The microbrand watch segment continues to grow, and if you are a follower of us here at Watchreport, you know we review many different microbrands, from the new to the established. Today, we look at a new one, the Nodus Trieste. Microbrands share a lot in common for the most part, but one thing that differentiates some from the others is what type of watch they bring to the market. Some look to recreate a classic or homage a specific piece from a big brand, others set out to bring a new design to the market. The Nodus Trieste has opted for the former, and have done an homage of the Blancpain Fifty Fathoms Bathyscaphe. Now, nothing wrong with that at all, though everyone has their opinions on that subject, and many companies have done homages of Blancpain, including Seiko. The Bathyscaphe is one that I have not seen done before, or at least none that are on my radar. I am not going to compare this watch in terms of quality to the BP of course, but I will state that the noticeable differences in terms of design is the bezel, especially the lume pip, crown size, second hand, and modified hour and minute hand. The Nodus Trieste is in the affordable range, $500 for the Swiss STP 1-11 version being reviewed today and an even more affordable model that houses a Seiko NH35 movement. As I stated, there is no shortage of microbrands these days, and that means a lot of competition, so lets see how the Nodus Trieste stacks up.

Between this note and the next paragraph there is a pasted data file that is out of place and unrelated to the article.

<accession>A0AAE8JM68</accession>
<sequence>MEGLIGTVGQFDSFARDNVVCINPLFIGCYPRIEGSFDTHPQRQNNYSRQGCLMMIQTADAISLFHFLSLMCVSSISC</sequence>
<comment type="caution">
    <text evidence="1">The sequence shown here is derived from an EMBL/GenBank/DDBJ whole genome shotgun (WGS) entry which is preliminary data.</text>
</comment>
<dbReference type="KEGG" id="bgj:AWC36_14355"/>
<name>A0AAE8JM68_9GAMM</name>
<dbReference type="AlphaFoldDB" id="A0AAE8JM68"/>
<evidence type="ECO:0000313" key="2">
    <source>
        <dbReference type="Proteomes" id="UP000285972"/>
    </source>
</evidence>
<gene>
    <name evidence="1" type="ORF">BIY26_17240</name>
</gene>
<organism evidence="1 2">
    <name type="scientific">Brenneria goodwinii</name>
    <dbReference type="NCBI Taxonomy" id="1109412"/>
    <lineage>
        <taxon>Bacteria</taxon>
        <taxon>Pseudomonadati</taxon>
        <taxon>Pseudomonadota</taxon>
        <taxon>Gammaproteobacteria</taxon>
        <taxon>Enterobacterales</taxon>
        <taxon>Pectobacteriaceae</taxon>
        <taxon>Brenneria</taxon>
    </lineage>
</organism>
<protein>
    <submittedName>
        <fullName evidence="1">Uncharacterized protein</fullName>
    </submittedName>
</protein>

Nodus Trieste Specifications:
- 316L stainless steel case
- 41mm width | 13mm thickness | 50mm lug-to-lug | 20mm lug width
- Swiss STP1-11 (as reveiwed) or Seiko NH35 (regulated in four positions)
- Sapphire crystal | Double-domed with blue AR on underside
- Sapphire bezel insert | 120-click uni-directional bezel
- SuperLuminova BGW-9 (blue) lume
- 200m / 660ft water-resistance
- Steel bracelet with screw-in links and flip-lock clasp
- 24-month warranty
Price: $500 as shown, $350 with Seiko movement